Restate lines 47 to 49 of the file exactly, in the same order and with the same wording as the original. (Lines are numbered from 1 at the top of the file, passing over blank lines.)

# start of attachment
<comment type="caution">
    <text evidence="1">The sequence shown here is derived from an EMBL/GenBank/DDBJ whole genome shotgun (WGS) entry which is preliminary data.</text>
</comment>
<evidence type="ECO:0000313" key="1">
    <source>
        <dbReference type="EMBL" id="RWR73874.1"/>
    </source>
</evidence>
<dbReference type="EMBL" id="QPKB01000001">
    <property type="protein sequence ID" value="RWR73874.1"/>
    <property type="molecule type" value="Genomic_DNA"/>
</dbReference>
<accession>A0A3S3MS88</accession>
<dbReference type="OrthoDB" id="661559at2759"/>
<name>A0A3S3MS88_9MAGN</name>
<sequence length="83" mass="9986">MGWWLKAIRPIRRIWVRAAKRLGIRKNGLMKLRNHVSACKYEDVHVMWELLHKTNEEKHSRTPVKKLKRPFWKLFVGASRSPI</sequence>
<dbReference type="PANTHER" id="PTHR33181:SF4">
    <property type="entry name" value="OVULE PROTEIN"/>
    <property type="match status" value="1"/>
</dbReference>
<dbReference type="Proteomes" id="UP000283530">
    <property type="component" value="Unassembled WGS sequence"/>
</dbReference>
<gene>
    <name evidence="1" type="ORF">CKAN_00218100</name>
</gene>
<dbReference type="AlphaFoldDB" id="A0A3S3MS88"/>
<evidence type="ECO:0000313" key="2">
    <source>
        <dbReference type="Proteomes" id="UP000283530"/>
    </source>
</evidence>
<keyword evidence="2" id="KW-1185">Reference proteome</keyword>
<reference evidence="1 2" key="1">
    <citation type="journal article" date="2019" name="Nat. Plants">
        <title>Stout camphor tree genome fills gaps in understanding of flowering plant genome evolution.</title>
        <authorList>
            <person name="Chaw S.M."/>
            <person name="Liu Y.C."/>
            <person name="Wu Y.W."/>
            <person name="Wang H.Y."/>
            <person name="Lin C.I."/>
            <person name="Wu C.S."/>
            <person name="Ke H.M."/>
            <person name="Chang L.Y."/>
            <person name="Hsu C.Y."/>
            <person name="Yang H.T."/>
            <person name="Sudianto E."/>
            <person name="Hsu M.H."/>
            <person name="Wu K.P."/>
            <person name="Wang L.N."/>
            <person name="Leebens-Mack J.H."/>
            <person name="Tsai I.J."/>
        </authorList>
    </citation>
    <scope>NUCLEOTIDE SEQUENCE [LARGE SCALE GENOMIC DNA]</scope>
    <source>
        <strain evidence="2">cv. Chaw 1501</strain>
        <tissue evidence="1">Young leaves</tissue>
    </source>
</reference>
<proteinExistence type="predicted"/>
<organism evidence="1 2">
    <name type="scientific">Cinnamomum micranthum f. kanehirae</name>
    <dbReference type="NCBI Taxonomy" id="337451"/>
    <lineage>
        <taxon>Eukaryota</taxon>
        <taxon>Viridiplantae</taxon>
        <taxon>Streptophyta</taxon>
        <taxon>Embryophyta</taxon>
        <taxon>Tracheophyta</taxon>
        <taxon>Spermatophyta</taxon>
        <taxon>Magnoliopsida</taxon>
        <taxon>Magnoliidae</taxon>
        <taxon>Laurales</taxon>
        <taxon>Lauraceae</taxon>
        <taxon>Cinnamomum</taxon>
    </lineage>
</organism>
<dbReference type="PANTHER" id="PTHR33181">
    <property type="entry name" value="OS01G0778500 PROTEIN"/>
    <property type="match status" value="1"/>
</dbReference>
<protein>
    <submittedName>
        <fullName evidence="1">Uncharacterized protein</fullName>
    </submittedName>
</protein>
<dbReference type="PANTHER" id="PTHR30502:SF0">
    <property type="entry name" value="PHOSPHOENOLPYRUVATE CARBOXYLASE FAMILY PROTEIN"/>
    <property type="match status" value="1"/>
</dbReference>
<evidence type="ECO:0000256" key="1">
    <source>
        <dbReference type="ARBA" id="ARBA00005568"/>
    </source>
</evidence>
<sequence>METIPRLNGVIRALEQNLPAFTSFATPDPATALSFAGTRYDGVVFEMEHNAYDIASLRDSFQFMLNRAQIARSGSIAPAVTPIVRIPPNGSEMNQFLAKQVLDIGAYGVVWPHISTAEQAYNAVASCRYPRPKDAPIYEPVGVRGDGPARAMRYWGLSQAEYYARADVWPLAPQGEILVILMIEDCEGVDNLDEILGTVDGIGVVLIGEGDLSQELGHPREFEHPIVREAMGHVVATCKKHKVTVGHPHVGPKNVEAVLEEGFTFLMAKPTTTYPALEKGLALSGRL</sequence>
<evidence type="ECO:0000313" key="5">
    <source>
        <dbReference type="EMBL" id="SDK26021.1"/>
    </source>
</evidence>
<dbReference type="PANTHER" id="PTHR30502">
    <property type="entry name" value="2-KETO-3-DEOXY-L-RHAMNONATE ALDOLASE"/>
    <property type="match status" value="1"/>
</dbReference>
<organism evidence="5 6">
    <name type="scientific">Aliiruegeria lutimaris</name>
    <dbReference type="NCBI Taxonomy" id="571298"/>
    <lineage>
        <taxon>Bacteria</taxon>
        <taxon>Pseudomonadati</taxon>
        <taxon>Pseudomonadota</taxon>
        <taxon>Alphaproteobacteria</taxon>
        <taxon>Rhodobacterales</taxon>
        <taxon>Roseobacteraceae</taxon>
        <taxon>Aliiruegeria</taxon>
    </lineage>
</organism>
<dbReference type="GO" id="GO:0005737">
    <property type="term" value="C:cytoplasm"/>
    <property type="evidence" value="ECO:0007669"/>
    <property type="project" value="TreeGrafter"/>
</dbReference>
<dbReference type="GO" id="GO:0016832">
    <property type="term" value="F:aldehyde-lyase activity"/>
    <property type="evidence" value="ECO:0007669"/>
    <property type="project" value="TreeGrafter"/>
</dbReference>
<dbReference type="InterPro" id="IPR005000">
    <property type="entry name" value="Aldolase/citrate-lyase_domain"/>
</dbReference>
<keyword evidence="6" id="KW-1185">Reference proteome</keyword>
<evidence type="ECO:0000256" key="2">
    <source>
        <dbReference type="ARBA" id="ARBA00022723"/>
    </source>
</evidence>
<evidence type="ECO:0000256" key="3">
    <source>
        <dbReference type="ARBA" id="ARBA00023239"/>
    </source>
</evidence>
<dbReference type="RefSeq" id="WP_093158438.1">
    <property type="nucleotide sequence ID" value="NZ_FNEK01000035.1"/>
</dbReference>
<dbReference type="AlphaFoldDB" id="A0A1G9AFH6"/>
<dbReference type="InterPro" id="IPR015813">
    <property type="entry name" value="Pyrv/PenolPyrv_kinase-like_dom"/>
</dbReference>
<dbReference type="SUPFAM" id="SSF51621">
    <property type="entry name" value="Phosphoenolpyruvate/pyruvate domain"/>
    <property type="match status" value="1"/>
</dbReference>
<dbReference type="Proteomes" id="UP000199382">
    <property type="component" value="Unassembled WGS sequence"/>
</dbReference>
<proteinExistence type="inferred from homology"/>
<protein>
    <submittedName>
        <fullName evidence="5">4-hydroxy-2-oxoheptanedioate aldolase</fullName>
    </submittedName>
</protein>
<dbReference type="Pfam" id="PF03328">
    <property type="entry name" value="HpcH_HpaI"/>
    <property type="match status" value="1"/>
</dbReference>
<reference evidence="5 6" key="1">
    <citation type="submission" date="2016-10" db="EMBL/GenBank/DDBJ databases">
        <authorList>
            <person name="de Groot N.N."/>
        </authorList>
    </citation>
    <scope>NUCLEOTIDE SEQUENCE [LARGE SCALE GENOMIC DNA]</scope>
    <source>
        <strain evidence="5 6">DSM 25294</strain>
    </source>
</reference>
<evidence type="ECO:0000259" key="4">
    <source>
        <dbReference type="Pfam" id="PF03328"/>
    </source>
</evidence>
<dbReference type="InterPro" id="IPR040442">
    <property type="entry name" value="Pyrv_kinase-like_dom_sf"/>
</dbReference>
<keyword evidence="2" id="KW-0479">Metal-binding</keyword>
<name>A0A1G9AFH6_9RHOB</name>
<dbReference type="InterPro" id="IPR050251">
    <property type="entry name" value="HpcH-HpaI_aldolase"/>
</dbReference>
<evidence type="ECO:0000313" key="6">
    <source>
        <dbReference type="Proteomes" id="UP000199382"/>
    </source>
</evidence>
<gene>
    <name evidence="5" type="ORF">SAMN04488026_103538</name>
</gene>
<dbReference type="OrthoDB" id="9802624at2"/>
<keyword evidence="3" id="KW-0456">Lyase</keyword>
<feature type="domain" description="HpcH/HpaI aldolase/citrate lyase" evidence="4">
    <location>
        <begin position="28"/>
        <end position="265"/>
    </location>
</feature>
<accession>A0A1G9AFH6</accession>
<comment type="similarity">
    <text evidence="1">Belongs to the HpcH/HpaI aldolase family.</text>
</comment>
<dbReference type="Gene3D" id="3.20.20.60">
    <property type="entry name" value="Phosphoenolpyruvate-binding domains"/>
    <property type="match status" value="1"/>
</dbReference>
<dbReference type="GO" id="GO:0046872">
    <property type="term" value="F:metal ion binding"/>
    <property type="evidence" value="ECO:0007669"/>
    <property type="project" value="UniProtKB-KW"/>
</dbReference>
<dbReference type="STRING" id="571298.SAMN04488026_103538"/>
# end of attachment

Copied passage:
            <person name="Yang H.T."/>
            <person name="Sudianto E."/>
            <person name="Hsu M.H."/>